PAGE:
March 6, 1997 - RE: Electronics Inc., City of Waterloo & NEXSYS Commtech International Inc. ("NEXSYS") Have Signed A Joint Venture Agreement
MISSISSAUGA, ONTARIO--ZTEST Electronics Inc. (the "Company") is pleased to announce that the City of Waterloo and NEXSYS Commtech International Inc. ("NEXSYS") have signed a Joint Venture Agreement to commence a pilot project in the City of Waterloo for the use of the NEXSYS wireless automated meter-reading device. A copy of the Press Release issued by the City of Waterloo is annexed.
The Company is the single largest shareholder of NEXSYS and is currently finalizing the terms of a manufacturing arrangement with NEXSYS as previously disclosed.
FOR FURTHER INFORMATION PLEASE CONTACT:
ZTEST Electronics Inc. Mr. Wojciech (Ted) Drzazga President and a director of the Company (905) 238-3543 or ZTEST Electronics Inc. Mr. James E. Lalonde (905) 238-3543
City of Waterloo Joins With Nexsys Commtech In Waterloo Safe- Smart Homes Project
March 3, 1997-The City of Waterloo has signed a joint venture agreement with Nexsys Commtech International Inc. of Waterloo for a project that could save taxpayers money while it makes the city's 23,000 homes and businesses safer, smarter and even more energy efficient.
The Waterloo Safe-Smart Home System will use state-of-the-art, two-way wireless technology to link homes and businesses to a central network. Devices mounted outside each home or business will transmit, via radio, information such as an alarm from a smoke detector directly to a receiver mounted on a nearby streetlight pole, for retransmission to fire stations.
The big advantage of the system is that it will help make Waterloo a safer city, says Mayor Brian Turnbull.
"The sooner a fire alarm is received, the sooner we can respond," he says. "This system can even monitor smoke detectors for dead batteries. There is no doubt that utilizing this wireless technology will eventually save lives and reduce property losses."
"The system will give us a big boost in our efforts to create a safe community," adds Waterloo Fire Chief Max Hussey.
"Fires don't always occur when somebody is at home or at their place of business, and an unconscious person can't call 911. A direct alarm link with the local fire station will allow us to get to an emergency situation much sooner."
The system can also be used to provide instant information on water, electricity and natural gas consumption and rates which can be displayed on your home television screen. Eventually, this could lead to variable-rate utility billing so homeowners could choose to time their consumption (eg., lawn watering, hot water tanks) to take advantage of off-peak rates.
A pilot project will see the Waterloo Safe-Smart System installed in 50 Waterloo households this Spring. This first phase of the pilot project, which will be done at no cost to participating households, will involve testing the software, smoke detection monitors, water and hydro meter reading devices, carbon monoxide monitoring, and an in-home display module.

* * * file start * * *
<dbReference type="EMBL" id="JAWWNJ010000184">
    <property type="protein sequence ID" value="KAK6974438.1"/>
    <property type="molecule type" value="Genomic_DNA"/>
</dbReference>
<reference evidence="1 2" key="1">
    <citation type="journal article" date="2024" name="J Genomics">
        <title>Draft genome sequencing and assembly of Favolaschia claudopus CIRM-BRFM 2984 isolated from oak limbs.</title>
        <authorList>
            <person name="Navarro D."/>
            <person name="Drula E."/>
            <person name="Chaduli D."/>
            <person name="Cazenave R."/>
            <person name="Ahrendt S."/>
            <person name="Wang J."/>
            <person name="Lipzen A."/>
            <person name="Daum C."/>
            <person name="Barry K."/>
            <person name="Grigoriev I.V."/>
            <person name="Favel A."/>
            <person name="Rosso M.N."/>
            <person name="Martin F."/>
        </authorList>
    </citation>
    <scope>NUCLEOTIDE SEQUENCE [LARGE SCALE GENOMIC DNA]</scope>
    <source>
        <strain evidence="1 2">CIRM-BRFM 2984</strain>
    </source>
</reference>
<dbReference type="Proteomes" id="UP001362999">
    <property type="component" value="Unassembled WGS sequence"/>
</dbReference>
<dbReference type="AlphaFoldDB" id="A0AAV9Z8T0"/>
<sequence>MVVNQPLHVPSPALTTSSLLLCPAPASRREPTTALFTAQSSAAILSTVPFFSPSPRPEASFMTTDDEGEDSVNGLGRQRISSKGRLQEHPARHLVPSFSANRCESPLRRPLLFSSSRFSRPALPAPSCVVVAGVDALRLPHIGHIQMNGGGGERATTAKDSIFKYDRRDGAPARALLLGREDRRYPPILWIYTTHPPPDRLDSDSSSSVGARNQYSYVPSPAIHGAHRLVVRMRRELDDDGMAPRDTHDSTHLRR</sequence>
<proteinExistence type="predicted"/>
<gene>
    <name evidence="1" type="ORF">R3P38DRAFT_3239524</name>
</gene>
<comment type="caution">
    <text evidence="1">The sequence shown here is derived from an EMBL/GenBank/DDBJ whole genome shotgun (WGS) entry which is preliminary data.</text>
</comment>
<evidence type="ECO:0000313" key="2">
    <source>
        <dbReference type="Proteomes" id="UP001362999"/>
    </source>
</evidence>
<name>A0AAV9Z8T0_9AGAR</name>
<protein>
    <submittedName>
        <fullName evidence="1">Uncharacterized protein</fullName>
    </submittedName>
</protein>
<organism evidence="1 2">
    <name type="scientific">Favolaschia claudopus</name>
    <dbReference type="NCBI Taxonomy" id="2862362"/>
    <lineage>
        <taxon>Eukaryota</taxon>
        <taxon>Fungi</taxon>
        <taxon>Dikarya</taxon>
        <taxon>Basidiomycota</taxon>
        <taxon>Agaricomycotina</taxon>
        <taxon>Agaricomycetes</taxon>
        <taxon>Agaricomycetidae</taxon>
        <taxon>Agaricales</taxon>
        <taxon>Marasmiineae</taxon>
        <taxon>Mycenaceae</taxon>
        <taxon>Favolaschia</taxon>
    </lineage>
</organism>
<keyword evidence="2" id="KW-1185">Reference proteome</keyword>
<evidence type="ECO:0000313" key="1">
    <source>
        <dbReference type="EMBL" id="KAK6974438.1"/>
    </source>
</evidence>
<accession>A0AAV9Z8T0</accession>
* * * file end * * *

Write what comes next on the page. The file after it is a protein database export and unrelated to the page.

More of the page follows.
If that test goes as expected, up to 250 more homes will be involved in the second phase of the pilot project, and if it proves successful, a third phase will involve up to 1,000 homes.
Eventually, customers may have the option of using the system for other uses such as home security, (monitoring burglar alarms) and personal health, (i.e., medical emergencies).
The total cost of the pilot project is estimated at $450,000. Connecting every Waterloo household -- the ultimate goal if everything works as planned -- would cost about $8 million.
Waterloo's Chief Administrative Officer, Tom Stockie, says the system is expected to pay for itself in four years through reduced costs and new revenue.
The City will save money through changes to account billing and the account collection process, and the system will produce long- term revenues from fees charged on such things as burglar alarm, medical emergency and smoke detector monitoring, and possibly from natural gas and electricity billing.
Waterloo North Hydro and Union Gas will be following the project with interest, Stockie adds.
If the system works as planned, it will be marketed across North America and around the world, says Stockie. Under the terms of the agreement with Nexsys, the City will share in the ownership of the technology.
"We have not invested any money in Nexsys," says Stockie, "but as part of the joint venture agreement we will be given an equity position which could eventually provide additional returns to the City."
Donald Hathaway, President and CEO of Nexsys Commtech, says his company has other pilot projects underway or about to start in other cities, "but this is the first major project" that moves beyond monitoring utility meters.
"This," he says of the agreement with the City, "is a blueprint for the way business and government should be working together."
Turnbull says he is delighted to have the City involved in the project.
"It is helping us to build a safe community," he says, "while also boosting local economic development through promoting a leading-edge technology."